Children and armed conflict: education and much more

Todos los niños tienen el derecho fundamental a la educación. Sin embargo, millones de ellos han pasado gran parte de su vida sin ver a un profesor a causa de un conflicto armado. ¿Cómo podemos ayudarles? ¿Cómo garantizar su acceso a una educación de calidad? ¿Cómo dar respuesta a sus necesidades de apoyo psicológico y socioemocional?

Children and armed conflict: education and much more

Democratic Republic of Congo, Yemen, Syria, Uganda, South Sudan, Afghanistan, Ukraine… As of today, and according to data from Save the Children one in five children worldwide (approximately 420 million) live in war zones. The data show a devastating reality: also, according to Save the Children, five children are killed for every soldier killed in combat in today’s conflicts. And when images of conflict begin to flood our screens before they are forgotten, we see schools being bombed, people being separated from their families, recruited to become soldiers or subjected to sexual violence.

These children are not only deprived of their right to quality education and their chances for the future. The situation they are exposed to, where they are forced to leave their homes, their environments, their school and leave friends and family behind, is detrimental to their psychosocial development. How can we help them? How to ensure their access to quality education? How to respond to their needs for psychological and socio-emotional support? In this article we will explore some keys to help them cope with a situation that has left their lives and education up in the air.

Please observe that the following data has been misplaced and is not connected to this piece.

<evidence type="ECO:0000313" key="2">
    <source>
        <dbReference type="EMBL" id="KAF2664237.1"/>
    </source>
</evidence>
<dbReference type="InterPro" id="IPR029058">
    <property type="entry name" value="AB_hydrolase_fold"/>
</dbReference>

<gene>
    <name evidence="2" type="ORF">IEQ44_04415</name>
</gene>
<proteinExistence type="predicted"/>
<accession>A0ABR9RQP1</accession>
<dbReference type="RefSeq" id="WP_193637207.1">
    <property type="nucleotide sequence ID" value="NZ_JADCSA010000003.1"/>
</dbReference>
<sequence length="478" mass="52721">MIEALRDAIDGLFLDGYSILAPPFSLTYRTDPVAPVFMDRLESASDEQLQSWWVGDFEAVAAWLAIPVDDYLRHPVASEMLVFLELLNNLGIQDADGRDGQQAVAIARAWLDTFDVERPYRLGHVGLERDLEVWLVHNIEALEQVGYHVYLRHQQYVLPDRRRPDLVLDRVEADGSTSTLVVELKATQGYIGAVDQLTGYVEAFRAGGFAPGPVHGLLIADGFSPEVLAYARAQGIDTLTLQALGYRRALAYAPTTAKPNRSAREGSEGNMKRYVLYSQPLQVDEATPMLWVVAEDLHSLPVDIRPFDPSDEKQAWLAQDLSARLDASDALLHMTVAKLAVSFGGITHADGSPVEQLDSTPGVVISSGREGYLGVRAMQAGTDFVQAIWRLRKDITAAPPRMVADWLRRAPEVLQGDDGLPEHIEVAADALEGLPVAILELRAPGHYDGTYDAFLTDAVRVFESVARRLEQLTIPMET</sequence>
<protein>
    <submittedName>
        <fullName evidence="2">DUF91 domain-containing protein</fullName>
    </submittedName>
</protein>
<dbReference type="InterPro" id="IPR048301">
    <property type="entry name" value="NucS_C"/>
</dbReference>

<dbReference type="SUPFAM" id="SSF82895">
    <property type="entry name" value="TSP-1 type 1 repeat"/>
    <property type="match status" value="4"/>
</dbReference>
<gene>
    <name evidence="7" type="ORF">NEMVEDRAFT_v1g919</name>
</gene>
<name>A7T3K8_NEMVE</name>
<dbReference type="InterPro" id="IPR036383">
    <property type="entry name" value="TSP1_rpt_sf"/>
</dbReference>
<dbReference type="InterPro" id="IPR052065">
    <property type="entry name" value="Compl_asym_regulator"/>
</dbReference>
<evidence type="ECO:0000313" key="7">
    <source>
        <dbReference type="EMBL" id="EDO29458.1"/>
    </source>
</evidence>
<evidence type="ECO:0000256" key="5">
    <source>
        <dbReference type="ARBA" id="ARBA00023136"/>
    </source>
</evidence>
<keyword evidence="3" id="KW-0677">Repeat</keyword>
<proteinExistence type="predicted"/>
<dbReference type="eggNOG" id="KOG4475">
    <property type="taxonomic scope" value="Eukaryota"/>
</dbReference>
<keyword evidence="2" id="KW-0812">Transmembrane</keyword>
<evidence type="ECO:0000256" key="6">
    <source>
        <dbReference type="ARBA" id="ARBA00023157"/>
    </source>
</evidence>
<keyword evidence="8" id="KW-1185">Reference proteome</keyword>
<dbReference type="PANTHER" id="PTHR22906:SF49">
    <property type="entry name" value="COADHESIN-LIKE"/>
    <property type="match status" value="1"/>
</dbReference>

Earmarking emergency funds for education

Education saves lives


Educación y niños en conflicto.

Picture: ACNUR/Sayna Bashir

In the midst of conflict, education saves lives. “Schools can protect children from the traumas and physical dangers that surround them. When children are out of school, they are at greater risk of abuse, exploitation and recruitment into armed groups,” says Jo Bourne, UNICEF’s chief of education. For example, according to COALICO, in Colombia the interruption of classes during the COVID-19 pandemic increased the numbers of forced recruitment by armed groups by 113%. During episodes of instability and violence, schools must be able to be safe environments where children can not only learn, but also play and return to normalcy.

Education is the priority for children

According to a Save the Children report when children are asked what they need most in the midst of conflict, most say they want to continue their education. Because education does not only offer immediate, short-term protection in the midst of a crisis. We know that quality education is key for these children to reach their full potential and have a peaceful and prosperous future.

The “poor sister” of humanitarian aid

However, international agencies agree that education is always the ‘poor sister’ of humanitarian aid: the least funded sector in humanitarian appeals. According to the Inter-Agency Network for Education in Emergencies (INEE) in 2020, education received only 2.4% of total humanitarian aid; and UNICEF confirms that in Uganda, where refugees from the conflict in South Sudan are being cared for, the underfunding of education services is 89%.

Immediate psychosocial support

Niños y conficto armado